As the fight to repeal and replace the Affordable Care Act rages in the nation’s capital, the health care debate keeps coming up time and again in Virginia’s gubernatorial race — state Democrats are making sure of it.
Lt. Gov. Ralph Northam, the Democratic nominee for governor, dropped by the Virginia Tech Carilion School of Medicine and Research Institute in Roanoke on Friday to meet with school officials and discuss the effects that Republican health care replacement plans could have on the commonwealth.
Northam’s main concern centers on estimates that Virginia’s Medicaid program could lose $1.4 billion in federal funding over seven years under the U.S. Senate health care replacement bill. Northam opposes Republican Ed Gillespie and Libertarian Cliff Hyra in the governor’s race.
While Senate Republicans have been working this week to revise their replacement bill — one that is more likely to pass with only Republican support — the legislation still includes deep cuts to Medicaid.
Medicaid helps elderly people, pregnant women, low-income families, some children and people with disabilities.
Local school leaders and parents of special education students have expressed numerous concerns about the future of Medicaid reimbursements considering that the Senate bill would cut Medicaid enrollment by 16 percent by 2026, according to a nonpartisan analysis from the Congressional Budget Office.
Northam, a pediatric neurologist, said the debate hits close to home for many of his patients. At a news conference, Northam said he could list one patient after another who rely on Medicaid funding to help treat their complicated health problems.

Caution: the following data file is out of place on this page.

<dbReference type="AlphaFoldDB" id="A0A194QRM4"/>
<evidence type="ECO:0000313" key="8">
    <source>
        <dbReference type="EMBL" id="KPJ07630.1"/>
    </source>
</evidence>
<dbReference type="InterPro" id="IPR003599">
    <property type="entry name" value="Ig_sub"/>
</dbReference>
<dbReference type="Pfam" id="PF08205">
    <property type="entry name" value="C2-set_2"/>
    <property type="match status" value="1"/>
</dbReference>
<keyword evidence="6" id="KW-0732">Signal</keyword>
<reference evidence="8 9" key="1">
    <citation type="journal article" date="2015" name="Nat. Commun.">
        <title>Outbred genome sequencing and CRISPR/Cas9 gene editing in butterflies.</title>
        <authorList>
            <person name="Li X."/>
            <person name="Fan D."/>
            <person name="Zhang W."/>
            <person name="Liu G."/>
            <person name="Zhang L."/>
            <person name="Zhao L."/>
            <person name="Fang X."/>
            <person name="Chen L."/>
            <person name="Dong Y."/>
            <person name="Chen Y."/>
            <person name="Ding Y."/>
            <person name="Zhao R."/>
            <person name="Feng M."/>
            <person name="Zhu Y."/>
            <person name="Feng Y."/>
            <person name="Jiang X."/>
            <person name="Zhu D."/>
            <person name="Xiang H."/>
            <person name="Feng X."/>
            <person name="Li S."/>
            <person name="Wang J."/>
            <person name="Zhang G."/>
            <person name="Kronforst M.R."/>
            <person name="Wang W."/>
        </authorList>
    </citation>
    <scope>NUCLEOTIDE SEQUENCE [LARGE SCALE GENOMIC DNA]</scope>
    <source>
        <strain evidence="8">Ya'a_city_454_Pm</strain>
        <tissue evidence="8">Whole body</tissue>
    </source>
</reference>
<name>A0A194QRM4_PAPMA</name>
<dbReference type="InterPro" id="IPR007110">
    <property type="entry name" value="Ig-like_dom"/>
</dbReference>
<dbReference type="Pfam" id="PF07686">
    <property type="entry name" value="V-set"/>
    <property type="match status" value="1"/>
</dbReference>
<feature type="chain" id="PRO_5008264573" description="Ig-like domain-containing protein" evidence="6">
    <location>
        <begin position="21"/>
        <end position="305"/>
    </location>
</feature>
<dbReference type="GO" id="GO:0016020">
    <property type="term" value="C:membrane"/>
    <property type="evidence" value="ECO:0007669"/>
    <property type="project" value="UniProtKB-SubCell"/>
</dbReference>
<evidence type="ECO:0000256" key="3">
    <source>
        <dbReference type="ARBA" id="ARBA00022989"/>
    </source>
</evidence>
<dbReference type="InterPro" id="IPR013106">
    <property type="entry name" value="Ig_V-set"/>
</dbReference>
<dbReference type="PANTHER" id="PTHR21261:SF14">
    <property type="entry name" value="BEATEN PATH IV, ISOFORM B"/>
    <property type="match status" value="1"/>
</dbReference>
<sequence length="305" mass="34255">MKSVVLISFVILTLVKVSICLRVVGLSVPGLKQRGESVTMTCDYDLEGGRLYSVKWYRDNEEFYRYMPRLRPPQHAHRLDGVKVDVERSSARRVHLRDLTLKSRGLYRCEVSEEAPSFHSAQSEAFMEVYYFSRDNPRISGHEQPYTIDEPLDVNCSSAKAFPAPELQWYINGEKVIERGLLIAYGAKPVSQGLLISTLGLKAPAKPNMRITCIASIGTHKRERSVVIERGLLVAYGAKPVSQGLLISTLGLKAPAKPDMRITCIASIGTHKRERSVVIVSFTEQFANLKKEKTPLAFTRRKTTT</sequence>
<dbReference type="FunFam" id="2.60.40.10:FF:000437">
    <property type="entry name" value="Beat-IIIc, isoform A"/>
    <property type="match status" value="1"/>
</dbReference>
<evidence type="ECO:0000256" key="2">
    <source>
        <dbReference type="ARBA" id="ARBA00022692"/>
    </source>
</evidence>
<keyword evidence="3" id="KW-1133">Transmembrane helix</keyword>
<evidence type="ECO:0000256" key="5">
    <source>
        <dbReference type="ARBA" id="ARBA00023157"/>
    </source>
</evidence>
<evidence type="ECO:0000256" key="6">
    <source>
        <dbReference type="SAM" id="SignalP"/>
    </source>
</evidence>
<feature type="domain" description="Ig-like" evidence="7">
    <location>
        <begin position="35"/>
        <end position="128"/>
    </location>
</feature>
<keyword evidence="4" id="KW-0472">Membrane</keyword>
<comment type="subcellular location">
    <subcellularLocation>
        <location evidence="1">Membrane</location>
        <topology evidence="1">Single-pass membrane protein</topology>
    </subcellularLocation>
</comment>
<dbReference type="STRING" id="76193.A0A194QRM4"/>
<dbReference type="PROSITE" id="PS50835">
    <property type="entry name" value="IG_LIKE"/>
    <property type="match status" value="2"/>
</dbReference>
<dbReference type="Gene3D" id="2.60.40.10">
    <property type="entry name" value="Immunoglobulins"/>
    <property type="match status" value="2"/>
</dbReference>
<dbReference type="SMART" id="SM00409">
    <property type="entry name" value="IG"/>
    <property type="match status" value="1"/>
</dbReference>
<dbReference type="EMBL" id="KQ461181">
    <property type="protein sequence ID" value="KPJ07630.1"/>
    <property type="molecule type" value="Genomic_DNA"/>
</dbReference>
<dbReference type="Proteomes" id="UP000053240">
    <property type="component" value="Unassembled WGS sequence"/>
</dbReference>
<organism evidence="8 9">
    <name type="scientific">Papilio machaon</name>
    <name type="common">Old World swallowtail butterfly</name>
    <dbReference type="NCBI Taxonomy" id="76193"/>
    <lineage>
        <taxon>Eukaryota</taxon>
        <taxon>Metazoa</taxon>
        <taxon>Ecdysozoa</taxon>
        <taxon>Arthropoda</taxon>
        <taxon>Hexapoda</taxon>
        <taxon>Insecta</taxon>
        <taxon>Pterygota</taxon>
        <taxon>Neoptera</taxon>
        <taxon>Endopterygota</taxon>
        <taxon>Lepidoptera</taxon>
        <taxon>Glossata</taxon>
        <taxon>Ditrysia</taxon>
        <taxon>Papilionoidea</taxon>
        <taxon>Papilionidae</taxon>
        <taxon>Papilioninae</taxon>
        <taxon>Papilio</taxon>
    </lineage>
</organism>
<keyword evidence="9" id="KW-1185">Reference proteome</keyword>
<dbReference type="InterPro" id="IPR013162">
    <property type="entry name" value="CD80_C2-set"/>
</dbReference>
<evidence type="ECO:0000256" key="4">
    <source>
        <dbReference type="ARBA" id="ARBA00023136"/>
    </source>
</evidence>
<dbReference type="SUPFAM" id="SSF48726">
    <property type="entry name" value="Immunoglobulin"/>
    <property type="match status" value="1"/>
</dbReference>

“For them in Washington to talk about having these significant cuts in Medicaid will significantly affect Virginians across the commonwealth,” he said.
At the Roanoke stopover, Northam didn’t mention his rival Gillespie — a former Republican National Committee chairman — or Gillespie’s stance, or lack thereof, on the overhaul bills.
Gillespie, who opposes the Affordable Care Act, has not taken a position on the health care replacement plans but has argued that Virginia should not be punished under new health legislation for being “fiscally responsible” and not expanding Medicaid. He also advocates protections for Virginians with pre-existing conditions.
Ultimately, Gillespie aims for repeal of the Affordable Care Act as a means to increase competition among insurers, which in turn, could lower the costs of patient premiums and deductibles, said Gillespie spokesman David Abrams.
“In his decade in office, Lieutenant Governor Northam has done nothing to make health care more accessible or more affordable for Virginians,” Abrams said in a statement. “He wants to keep Obamacare even though it has driven insurers out of Virginia, raised out-of-pocket costs for patients, denied us our choice of doctors, and killed full-time jobs.”
The Senate may vote on health care overhaul as soon as next week.